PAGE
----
Ghost Cities Anilbalan : New post Mysteries of the Moor

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Hugh Paxton’s Blog is delighted to forward the latest from Anilbalan’s Ghost Cities blog. Always a treat! When I return to England, albeit briefly, in August I shall visit Dartmoor.

Cheers from a different sort of swamp in Thailand! No spectral hounds here. But lots of ghosts and things…if you believe what the mangrove fisherfolk say! Everybody else does!

Hugh

From: Ghost Cities [mailto:comment-reply@wordpress.com]
Sent: Sunday, June 12, 2016 8:02 AM
To: paxton.bkk@gmail.com
Subject: [New post] Mysteries of the Moor

ghostcities posted: "Occupying the main part of the county of Devon between Exeter and Plymouth, Dartmoor is southern England’s greatest expanse of wilderness, some 365 square miles of raw granite, barren bogland, sparse grass and heather-grown moor. It was not always so deso"

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New post on Ghost Cities

Mysteries of the Moor

by ghostcities

Occupying the main part of the county of Devon between Exeter and Plymouth, Dartmoor is southern England’s greatest expanse of wilderness, some 365 square miles of raw granite, barren bogland, sparse grass and heather-grown moor. It was not always so desolate, as testified by the remnants of scattered Stone Age settlements and the ruined relics of the area’s 19th century tin-mining industry. Today, desultory flocks of sheep and groups of ponies are virtually the only living creatures to be seen wandering over the central vastnesses of the National Park, with solitary birds – buzzards, kestrels, pipits, stonechats and wagtails – wheeling and hovering high above. But even more than its natural beauty, Dartmoor is known for its myths and legends. It is reputedly the haunt of pixies, a headless horseman, a mysterious pack of spectral hounds, and a large black dog, among others. Many landmarks have ancient legends and ghost stories associated with them, such as the allegedly haunted Jay’s Grave, the ancient burial site of Childe’s Tomb, the rock pile called Bowerman’s Nose, and the stone crosses that mark former mediaeval routes across the moor. Dartmoor has also inspired a number of artists and writers, such as Sir Arthur Conan Doyle, R. D. Blackmore, Eden Phillpotts, Beatrice Chase, Agatha Christie, Rosamunde Pilcher, and the Reverend Sabine Baring-Gould. In Harry Potter and the Goblet of Fire, the fictional Quidditch World Cup final between Ireland and Bulgaria was even hosted on the moor!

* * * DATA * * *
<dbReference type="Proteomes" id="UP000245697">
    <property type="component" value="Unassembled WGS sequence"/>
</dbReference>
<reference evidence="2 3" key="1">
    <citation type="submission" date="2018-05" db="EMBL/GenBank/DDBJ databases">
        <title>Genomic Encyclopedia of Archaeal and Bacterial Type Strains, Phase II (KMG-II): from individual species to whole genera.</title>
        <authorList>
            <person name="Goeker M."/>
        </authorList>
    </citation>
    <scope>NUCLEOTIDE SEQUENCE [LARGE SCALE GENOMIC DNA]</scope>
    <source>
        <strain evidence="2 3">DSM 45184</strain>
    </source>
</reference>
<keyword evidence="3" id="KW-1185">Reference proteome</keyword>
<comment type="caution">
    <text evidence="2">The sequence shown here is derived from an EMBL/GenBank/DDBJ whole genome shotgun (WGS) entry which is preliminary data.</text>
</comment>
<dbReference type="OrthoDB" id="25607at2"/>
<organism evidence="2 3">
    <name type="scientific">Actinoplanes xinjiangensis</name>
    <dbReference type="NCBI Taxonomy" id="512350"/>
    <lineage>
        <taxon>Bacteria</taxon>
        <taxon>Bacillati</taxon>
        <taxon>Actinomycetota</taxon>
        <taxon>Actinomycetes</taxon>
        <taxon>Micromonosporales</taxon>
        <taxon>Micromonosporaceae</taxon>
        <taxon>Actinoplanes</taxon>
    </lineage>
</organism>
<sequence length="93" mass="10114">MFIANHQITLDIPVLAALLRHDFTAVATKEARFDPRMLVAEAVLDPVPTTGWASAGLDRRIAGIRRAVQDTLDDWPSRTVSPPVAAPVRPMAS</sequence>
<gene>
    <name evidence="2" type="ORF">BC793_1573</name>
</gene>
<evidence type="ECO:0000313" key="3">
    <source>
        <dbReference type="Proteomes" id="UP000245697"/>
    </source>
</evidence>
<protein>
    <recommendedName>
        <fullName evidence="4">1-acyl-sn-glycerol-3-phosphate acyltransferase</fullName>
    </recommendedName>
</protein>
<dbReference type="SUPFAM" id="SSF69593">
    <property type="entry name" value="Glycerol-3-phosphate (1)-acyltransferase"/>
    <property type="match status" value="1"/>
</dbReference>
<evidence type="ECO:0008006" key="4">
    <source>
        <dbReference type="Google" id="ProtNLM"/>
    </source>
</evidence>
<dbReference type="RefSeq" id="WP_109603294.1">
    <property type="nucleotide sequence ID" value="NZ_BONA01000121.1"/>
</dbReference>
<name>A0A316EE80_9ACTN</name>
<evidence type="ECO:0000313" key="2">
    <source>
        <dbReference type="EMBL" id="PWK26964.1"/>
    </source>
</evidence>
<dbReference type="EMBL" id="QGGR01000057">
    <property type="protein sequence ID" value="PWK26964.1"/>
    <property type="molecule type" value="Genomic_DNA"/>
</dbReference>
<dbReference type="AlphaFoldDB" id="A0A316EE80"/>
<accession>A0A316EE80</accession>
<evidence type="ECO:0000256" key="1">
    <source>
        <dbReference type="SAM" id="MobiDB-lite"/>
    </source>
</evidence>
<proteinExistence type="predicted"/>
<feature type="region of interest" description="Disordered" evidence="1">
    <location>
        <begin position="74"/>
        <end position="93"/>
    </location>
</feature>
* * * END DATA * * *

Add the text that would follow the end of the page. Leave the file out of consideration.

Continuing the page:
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ghostcities | June 12, 2016 at 2:00 am | Tags: Dartmoor | Categories: Folklore, History, Legend, Literature, Unexplained Mystery | URL: http://wp.me/p1Pozr-rk

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